What was I thinking when I put a bid on Little Big World by Jeffrey Hammond? I think I was misled by the genre tag which read "memoir". You know I am nuts about a good memoir. I also have a weird interest in reading about people who collect things and this one was about collecting toys. Boom. This slim little book (116 pages) arrived in the mail, and has been torturing me for weeks. I couldn't read anything else until this one was done. The problem was the book was just was not that interesting. I have never not finished an ER book. It is my duty to read and review all the books I get for free, but I just could not get excited about this man's collection of toys.
It wasn't really a memoir either, it was more a rumination on collecting particular types of toys from e-bay that the author used to play with in the 1950's. To some, I am sure it was infinitely interesting, but to me it was simply 116 pages of heady prose about what a miniature Dale Evans figurine means to the wider world.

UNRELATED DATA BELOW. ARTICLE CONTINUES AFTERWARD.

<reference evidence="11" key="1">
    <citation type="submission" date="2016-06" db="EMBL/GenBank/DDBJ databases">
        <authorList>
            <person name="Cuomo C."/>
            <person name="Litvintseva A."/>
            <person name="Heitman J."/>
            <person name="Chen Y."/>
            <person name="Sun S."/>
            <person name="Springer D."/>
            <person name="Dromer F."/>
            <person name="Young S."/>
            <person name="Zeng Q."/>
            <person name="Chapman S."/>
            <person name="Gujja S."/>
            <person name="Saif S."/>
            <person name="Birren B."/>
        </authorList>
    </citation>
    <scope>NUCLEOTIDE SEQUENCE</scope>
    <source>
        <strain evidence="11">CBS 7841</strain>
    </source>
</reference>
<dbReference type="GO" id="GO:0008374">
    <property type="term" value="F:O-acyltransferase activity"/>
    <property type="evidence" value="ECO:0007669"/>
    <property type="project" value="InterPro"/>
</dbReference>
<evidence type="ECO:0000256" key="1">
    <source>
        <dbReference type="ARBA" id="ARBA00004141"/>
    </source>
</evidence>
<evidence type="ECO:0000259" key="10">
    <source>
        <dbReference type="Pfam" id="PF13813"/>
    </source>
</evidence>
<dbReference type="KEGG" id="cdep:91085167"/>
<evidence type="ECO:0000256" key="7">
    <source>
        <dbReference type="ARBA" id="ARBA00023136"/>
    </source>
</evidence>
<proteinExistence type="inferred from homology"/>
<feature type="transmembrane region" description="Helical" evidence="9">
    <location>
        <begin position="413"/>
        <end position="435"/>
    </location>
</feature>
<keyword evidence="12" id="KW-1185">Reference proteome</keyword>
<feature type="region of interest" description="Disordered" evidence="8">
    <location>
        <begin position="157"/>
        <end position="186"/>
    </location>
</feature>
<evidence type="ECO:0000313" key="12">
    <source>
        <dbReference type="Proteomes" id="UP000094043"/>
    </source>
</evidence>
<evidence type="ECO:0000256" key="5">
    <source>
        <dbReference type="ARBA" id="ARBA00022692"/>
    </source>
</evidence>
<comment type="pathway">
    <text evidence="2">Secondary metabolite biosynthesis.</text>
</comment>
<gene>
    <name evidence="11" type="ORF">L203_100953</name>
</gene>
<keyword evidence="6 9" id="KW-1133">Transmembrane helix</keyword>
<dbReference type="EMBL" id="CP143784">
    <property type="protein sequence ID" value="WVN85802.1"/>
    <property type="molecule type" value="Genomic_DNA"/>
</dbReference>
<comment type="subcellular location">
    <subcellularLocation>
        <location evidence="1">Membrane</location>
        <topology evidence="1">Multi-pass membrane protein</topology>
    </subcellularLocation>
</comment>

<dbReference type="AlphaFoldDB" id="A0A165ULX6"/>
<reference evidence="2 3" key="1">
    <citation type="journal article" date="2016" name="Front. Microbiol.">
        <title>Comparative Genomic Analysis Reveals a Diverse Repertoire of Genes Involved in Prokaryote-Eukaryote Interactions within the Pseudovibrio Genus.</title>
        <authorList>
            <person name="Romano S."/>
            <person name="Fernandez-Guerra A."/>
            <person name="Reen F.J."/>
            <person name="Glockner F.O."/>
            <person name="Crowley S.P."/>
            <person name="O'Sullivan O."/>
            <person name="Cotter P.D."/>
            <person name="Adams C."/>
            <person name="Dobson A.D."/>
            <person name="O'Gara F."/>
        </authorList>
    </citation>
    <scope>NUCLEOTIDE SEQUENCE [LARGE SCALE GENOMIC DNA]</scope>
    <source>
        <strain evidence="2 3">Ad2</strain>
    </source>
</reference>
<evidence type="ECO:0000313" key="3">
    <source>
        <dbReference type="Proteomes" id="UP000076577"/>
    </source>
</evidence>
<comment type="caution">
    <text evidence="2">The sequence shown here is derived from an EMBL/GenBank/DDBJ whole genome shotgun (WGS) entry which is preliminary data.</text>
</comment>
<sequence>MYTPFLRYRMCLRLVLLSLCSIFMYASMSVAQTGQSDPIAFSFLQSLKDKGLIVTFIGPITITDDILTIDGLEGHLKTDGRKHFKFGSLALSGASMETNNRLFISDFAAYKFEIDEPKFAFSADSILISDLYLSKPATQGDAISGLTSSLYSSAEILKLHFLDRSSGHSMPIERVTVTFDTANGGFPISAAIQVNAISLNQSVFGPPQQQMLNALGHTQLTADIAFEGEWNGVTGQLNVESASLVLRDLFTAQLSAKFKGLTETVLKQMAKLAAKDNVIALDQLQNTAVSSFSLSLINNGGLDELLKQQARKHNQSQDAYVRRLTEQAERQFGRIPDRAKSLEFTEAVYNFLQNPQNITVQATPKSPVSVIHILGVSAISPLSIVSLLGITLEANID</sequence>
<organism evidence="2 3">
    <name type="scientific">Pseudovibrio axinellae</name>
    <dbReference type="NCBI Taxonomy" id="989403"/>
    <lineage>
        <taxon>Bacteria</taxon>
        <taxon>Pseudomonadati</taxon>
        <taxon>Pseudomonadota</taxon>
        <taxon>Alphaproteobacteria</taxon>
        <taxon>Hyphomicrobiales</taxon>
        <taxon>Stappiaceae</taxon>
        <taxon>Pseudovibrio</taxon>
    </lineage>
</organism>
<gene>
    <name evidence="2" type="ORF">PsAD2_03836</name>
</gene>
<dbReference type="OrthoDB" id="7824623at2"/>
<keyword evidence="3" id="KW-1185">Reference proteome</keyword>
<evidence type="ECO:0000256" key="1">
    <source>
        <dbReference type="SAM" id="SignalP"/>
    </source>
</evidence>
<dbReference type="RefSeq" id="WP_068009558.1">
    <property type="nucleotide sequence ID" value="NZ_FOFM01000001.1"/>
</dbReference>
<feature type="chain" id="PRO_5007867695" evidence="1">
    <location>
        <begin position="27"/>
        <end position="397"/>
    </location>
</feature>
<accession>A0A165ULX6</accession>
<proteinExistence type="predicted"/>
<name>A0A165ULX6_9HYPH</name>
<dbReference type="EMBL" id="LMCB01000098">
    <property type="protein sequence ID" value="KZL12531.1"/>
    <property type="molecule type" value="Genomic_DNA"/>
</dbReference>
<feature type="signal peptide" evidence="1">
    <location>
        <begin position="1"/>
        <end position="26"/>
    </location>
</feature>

The second chapter went into the history of the man who made these toys: Louis Marx who made his fortune on toys in the great depression. This was more interesting that the rest of the pages which dealt primarily with lining up plastic figurines on his desk and contemplating what play means to 50's kids. It reminded me of the sad toys of the Toy Story movie franchise that are getting packed away when Andy goes off to college. Only Toy Story is way more enjoyable.
Also, this quirky tidbit: Louis Marx had a daughter named Barbara Marx Hubbard who rejected her father's cult of capitalism and became a new age speaker/guru. Interestingly enough, I have seen one of her films. I never knew she was heir to a toy empire!
Anyway, the moral of this story is to think really hard before bidding on a book. This blasted 116 pager kept me way down for far too long. I finally finished the review this morning and I feel free.